Friday, November 4, 2011

Dealing With Permissions In Generic Views

Generic views in Django cover a vast range of usage scenarios. That's why they're called generic views — because they implement the abstract patterns common to most applications that are using views. This a huge savings on code-writing cost because there isn't as much of it to write — or maintain thereafter. So, this all well and good, but what about the pre-generic days of writing Django views? Is there nothing of value there we can carry forward and exploit in our newly-fashioned generic views?

Of course, before we used class based views, there were still some degree of generic capabilities that could be attached to our view behavior. They came in the form of decorators. Decorators in Python are a realization of the decorator pattern — we're attaching additional responsibilities to the function. Or, in this case, our view function. But things aren't so straight forward in the brave new generic world of writing views that use classes. How can we deal with things like permissions in our generic views while still honoring the DRY principle?

The decorated permission approach
The authentication system that ships with Django includes the ability to only expose certain views to specific users.  If we're writing views as functions, the authentication framework has decorators we can use to ensure the current user has the appropriate permissions.  Like this...

from django.shortcuts import render_to_response
from django.contrib.auth.decorators import permission_required

@permission_required('my_app.can_do_stuff')
def my_view(request):
    return render_to_response('my_template.html', dict())

This is an elegant approach to ensuring that only authorized user have access to my_view.  Since the permission_required decorator is provided by the authentication framework, it's available for every view in our application.  And, we only need to implement one line of code where we need to handle permissions. One per view.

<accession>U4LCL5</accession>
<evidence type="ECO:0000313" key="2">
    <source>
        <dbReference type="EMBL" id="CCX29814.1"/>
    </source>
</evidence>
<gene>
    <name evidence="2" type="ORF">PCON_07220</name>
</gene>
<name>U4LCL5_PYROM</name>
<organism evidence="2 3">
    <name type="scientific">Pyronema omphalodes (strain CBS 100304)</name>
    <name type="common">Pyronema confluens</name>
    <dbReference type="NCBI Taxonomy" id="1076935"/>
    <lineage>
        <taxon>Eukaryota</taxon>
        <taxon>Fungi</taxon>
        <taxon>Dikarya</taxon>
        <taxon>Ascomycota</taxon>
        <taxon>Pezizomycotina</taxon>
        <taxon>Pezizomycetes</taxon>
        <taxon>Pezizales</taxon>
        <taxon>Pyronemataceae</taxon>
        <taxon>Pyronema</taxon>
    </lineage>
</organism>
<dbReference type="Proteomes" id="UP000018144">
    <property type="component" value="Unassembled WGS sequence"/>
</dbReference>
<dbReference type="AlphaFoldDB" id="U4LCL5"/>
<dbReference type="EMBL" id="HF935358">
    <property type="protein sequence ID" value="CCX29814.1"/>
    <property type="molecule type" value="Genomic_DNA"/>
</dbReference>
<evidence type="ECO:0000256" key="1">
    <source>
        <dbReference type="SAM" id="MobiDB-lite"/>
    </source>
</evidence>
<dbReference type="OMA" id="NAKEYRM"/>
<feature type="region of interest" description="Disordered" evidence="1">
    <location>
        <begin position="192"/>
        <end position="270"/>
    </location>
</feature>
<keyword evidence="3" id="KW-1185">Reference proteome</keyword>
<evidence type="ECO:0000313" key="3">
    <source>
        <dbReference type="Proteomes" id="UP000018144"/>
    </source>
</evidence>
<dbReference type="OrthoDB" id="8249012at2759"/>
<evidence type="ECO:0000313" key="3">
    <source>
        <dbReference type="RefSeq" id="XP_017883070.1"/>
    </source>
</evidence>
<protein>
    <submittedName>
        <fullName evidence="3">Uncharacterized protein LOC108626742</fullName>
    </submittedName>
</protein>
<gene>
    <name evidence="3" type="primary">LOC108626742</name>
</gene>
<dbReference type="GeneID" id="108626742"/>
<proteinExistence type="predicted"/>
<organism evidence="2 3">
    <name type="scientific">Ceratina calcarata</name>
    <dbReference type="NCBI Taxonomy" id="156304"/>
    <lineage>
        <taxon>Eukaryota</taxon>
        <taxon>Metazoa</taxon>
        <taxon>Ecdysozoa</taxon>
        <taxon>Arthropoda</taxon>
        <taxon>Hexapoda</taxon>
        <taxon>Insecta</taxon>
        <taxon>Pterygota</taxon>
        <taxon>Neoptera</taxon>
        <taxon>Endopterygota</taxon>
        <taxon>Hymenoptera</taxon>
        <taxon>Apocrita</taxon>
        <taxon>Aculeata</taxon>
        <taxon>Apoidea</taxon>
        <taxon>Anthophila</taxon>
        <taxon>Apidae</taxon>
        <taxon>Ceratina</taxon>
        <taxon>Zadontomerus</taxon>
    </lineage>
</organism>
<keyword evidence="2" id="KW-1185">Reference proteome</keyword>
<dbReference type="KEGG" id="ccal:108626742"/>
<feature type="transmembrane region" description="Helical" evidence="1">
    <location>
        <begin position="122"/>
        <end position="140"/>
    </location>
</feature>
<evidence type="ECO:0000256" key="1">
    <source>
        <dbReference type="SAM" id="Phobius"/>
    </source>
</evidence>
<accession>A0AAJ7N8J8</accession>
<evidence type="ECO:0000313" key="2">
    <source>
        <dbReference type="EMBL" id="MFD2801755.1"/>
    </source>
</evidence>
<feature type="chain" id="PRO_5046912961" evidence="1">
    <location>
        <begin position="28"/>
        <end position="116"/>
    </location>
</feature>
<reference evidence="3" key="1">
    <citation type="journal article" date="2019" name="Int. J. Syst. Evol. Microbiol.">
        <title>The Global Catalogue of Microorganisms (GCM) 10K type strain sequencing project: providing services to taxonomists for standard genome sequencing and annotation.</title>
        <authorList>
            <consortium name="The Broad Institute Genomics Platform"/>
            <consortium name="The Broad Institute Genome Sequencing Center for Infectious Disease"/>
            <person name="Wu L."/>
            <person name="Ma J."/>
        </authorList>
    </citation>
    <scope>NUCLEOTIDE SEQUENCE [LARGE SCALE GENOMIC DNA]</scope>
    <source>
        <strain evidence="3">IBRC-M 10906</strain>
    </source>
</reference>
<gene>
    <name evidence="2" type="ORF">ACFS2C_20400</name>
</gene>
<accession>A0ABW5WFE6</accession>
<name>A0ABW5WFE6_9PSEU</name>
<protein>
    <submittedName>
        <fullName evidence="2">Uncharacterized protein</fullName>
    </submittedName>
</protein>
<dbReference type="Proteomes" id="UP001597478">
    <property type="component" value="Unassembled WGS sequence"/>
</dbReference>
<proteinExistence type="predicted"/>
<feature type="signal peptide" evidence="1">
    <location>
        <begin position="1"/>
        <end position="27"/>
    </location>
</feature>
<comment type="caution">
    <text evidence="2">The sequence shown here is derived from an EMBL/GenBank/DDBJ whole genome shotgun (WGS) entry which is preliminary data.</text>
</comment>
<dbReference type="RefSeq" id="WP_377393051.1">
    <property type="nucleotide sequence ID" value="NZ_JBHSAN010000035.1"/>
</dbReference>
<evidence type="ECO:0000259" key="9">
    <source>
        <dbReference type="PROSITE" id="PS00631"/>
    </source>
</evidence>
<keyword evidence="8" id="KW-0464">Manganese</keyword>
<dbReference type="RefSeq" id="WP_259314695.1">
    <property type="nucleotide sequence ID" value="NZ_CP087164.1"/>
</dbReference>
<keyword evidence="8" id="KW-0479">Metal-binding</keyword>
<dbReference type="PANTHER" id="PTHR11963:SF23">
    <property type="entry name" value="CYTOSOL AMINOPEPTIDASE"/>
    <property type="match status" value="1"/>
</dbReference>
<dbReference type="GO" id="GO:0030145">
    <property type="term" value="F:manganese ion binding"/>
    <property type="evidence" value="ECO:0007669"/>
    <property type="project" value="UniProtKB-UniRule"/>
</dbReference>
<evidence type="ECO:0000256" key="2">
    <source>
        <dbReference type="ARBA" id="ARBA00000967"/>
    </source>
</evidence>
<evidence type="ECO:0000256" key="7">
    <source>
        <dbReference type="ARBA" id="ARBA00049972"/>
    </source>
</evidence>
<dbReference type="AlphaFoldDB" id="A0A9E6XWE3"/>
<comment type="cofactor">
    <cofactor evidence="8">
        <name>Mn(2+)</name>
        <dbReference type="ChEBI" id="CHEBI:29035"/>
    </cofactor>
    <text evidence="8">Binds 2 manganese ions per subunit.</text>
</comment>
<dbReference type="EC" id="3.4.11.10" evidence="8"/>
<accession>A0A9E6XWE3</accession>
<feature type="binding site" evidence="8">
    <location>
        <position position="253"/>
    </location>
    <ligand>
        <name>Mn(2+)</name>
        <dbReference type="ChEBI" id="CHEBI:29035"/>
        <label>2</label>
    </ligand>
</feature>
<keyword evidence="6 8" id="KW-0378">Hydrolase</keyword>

The trouble with permission_required in modern Django applications is that they don't fit in nicely with the newer class-based generic view methodology.  So how then, can we exploit the power of the generic views in Django while keeping the simplicity of the decorated permission handling?

The inherited permission approach
One thing that class-based views offer that decorators don't is the ability to define defaults that the rest of the view hierarchy in our application can inherit.  These defaults include both data attributes and behavior.  This is one approach we can use with our class based views to simplify permission handling...

from django.views.generic import TemplateView
from django.http import HttpResponseForbidden

class MyAppTemplateView(TemplateView):
    
    perms = dict()
    
    def dispatch(self, request, *args, **kwargs):
        
        perms = self.perms.get(request.method.lower(), None)
        
        if perms and not request.user.has_perms(perms):
            return HttpResponseForbidden()
        
        parent = super(MyAppTemplateView, self)
        return parent.dispatch(request, *args, **kwargs)
        
class MyAppNews(MyAppTemplateView):
    
    template_name = 'news.html'
    perms = dict(
        get = ('myapp.can_see_news',)
    )

With this approach, able to control permission-based access based on the HTTP method — all within a dictionary overridden by descendant classes.  Here is how it works.

First, we're re-creating the base TemplateView class — called MyAppTemplateView.  Any other template views used in my application are now going to inherit from this class instead of the standard TemplateView defined by Django.  This is how we decorate each view with the added responsibility of ensuring access control.

The dispatch() method is the first call to action for any generic view.  So it is here that we want to approve of any additional execution.  What were doing here is really simple.  We're checking if the user has the permissions defined by the perms attribute.  And this is all we need to override.  By default, this attribute is an empty dictionary — so no permissions will be validated.

The MyAppNews view simply overrides the perms attribute to ensure the requesting user has the myapp.can_see_news permission.  It's not exactly a decorator, but we're retaining some flexibility while staying true to the DRY principle.